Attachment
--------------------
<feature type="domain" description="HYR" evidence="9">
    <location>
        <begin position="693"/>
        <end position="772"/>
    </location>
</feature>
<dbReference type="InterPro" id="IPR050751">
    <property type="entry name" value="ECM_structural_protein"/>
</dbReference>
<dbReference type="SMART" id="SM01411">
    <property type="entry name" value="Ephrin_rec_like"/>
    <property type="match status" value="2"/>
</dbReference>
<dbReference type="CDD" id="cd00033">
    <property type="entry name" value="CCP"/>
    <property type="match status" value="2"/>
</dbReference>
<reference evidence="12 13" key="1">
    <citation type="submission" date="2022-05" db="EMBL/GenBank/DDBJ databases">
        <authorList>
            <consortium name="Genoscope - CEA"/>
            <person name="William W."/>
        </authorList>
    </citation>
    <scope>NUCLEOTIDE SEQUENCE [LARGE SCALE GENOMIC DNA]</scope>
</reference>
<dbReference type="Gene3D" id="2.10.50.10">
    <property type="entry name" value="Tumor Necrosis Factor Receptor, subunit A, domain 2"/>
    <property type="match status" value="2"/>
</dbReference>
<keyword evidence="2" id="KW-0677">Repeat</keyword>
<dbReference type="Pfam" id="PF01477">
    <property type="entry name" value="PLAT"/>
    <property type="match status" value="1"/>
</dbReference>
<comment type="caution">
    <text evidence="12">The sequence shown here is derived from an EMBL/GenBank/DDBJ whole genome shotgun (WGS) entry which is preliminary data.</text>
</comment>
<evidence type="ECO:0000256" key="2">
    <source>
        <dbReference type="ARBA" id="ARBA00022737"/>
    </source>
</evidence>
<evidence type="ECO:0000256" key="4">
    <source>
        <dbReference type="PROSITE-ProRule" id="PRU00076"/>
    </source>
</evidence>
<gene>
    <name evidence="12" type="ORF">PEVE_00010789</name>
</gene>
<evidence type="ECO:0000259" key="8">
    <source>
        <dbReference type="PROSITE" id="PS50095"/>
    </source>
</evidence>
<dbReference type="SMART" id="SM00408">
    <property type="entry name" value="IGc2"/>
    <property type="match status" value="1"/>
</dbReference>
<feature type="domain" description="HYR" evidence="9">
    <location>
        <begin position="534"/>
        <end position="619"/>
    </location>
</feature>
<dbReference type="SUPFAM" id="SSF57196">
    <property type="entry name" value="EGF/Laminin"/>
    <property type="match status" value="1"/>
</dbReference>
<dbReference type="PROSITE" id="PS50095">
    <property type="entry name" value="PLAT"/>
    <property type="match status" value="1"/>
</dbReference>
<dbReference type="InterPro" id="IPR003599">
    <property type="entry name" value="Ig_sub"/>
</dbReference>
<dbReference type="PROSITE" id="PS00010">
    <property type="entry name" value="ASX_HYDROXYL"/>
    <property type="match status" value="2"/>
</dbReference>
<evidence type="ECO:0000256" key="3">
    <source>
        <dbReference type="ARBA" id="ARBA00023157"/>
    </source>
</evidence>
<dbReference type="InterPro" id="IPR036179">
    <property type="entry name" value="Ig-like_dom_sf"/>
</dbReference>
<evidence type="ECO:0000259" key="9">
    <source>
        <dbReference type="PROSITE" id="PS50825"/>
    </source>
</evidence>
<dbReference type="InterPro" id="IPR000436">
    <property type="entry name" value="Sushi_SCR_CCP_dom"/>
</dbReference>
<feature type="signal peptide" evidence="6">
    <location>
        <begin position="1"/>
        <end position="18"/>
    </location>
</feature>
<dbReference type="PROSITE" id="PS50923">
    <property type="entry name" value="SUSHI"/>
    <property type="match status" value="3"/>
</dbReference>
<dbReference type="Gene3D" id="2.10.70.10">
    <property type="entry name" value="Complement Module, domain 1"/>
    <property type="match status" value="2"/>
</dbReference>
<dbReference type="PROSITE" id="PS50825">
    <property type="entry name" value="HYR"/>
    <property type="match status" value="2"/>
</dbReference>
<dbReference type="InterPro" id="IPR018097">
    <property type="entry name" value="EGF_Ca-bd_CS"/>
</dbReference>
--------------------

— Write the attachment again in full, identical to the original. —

<feature type="domain" description="HYR" evidence="9">
    <location>
        <begin position="693"/>
        <end position="772"/>
    </location>
</feature>
<dbReference type="InterPro" id="IPR050751">
    <property type="entry name" value="ECM_structural_protein"/>
</dbReference>
<dbReference type="SMART" id="SM01411">
    <property type="entry name" value="Ephrin_rec_like"/>
    <property type="match status" value="2"/>
</dbReference>
<dbReference type="CDD" id="cd00033">
    <property type="entry name" value="CCP"/>
    <property type="match status" value="2"/>
</dbReference>
<reference evidence="12 13" key="1">
    <citation type="submission" date="2022-05" db="EMBL/GenBank/DDBJ databases">
        <authorList>
            <consortium name="Genoscope - CEA"/>
            <person name="William W."/>
        </authorList>
    </citation>
    <scope>NUCLEOTIDE SEQUENCE [LARGE SCALE GENOMIC DNA]</scope>
</reference>
<dbReference type="Gene3D" id="2.10.50.10">
    <property type="entry name" value="Tumor Necrosis Factor Receptor, subunit A, domain 2"/>
    <property type="match status" value="2"/>
</dbReference>
<keyword evidence="2" id="KW-0677">Repeat</keyword>
<dbReference type="Pfam" id="PF01477">
    <property type="entry name" value="PLAT"/>
    <property type="match status" value="1"/>
</dbReference>
<comment type="caution">
    <text evidence="12">The sequence shown here is derived from an EMBL/GenBank/DDBJ whole genome shotgun (WGS) entry which is preliminary data.</text>
</comment>
<evidence type="ECO:0000256" key="2">
    <source>
        <dbReference type="ARBA" id="ARBA00022737"/>
    </source>
</evidence>
<evidence type="ECO:0000256" key="4">
    <source>
        <dbReference type="PROSITE-ProRule" id="PRU00076"/>
    </source>
</evidence>
<gene>
    <name evidence="12" type="ORF">PEVE_00010789</name>
</gene>
<evidence type="ECO:0000259" key="8">
    <source>
        <dbReference type="PROSITE" id="PS50095"/>
    </source>
</evidence>
<dbReference type="SMART" id="SM00408">
    <property type="entry name" value="IGc2"/>
    <property type="match status" value="1"/>
</dbReference>
<feature type="domain" description="HYR" evidence="9">
    <location>
        <begin position="534"/>
        <end position="619"/>
    </location>
</feature>
<dbReference type="SUPFAM" id="SSF57196">
    <property type="entry name" value="EGF/Laminin"/>
    <property type="match status" value="1"/>
</dbReference>
<dbReference type="PROSITE" id="PS50095">
    <property type="entry name" value="PLAT"/>
    <property type="match status" value="1"/>
</dbReference>
<dbReference type="InterPro" id="IPR003599">
    <property type="entry name" value="Ig_sub"/>
</dbReference>
<dbReference type="PROSITE" id="PS00010">
    <property type="entry name" value="ASX_HYDROXYL"/>
    <property type="match status" value="2"/>
</dbReference>
<evidence type="ECO:0000256" key="3">
    <source>
        <dbReference type="ARBA" id="ARBA00023157"/>
    </source>
</evidence>
<dbReference type="InterPro" id="IPR036179">
    <property type="entry name" value="Ig-like_dom_sf"/>
</dbReference>
<evidence type="ECO:0000259" key="9">
    <source>
        <dbReference type="PROSITE" id="PS50825"/>
    </source>
</evidence>
<dbReference type="InterPro" id="IPR000436">
    <property type="entry name" value="Sushi_SCR_CCP_dom"/>
</dbReference>
<feature type="signal peptide" evidence="6">
    <location>
        <begin position="1"/>
        <end position="18"/>
    </location>
</feature>
<dbReference type="PROSITE" id="PS50923">
    <property type="entry name" value="SUSHI"/>
    <property type="match status" value="3"/>
</dbReference>
<dbReference type="Gene3D" id="2.10.70.10">
    <property type="entry name" value="Complement Module, domain 1"/>
    <property type="match status" value="2"/>
</dbReference>
<dbReference type="PROSITE" id="PS50825">
    <property type="entry name" value="HYR"/>
    <property type="match status" value="2"/>
</dbReference>
<dbReference type="InterPro" id="IPR018097">
    <property type="entry name" value="EGF_Ca-bd_CS"/>
</dbReference>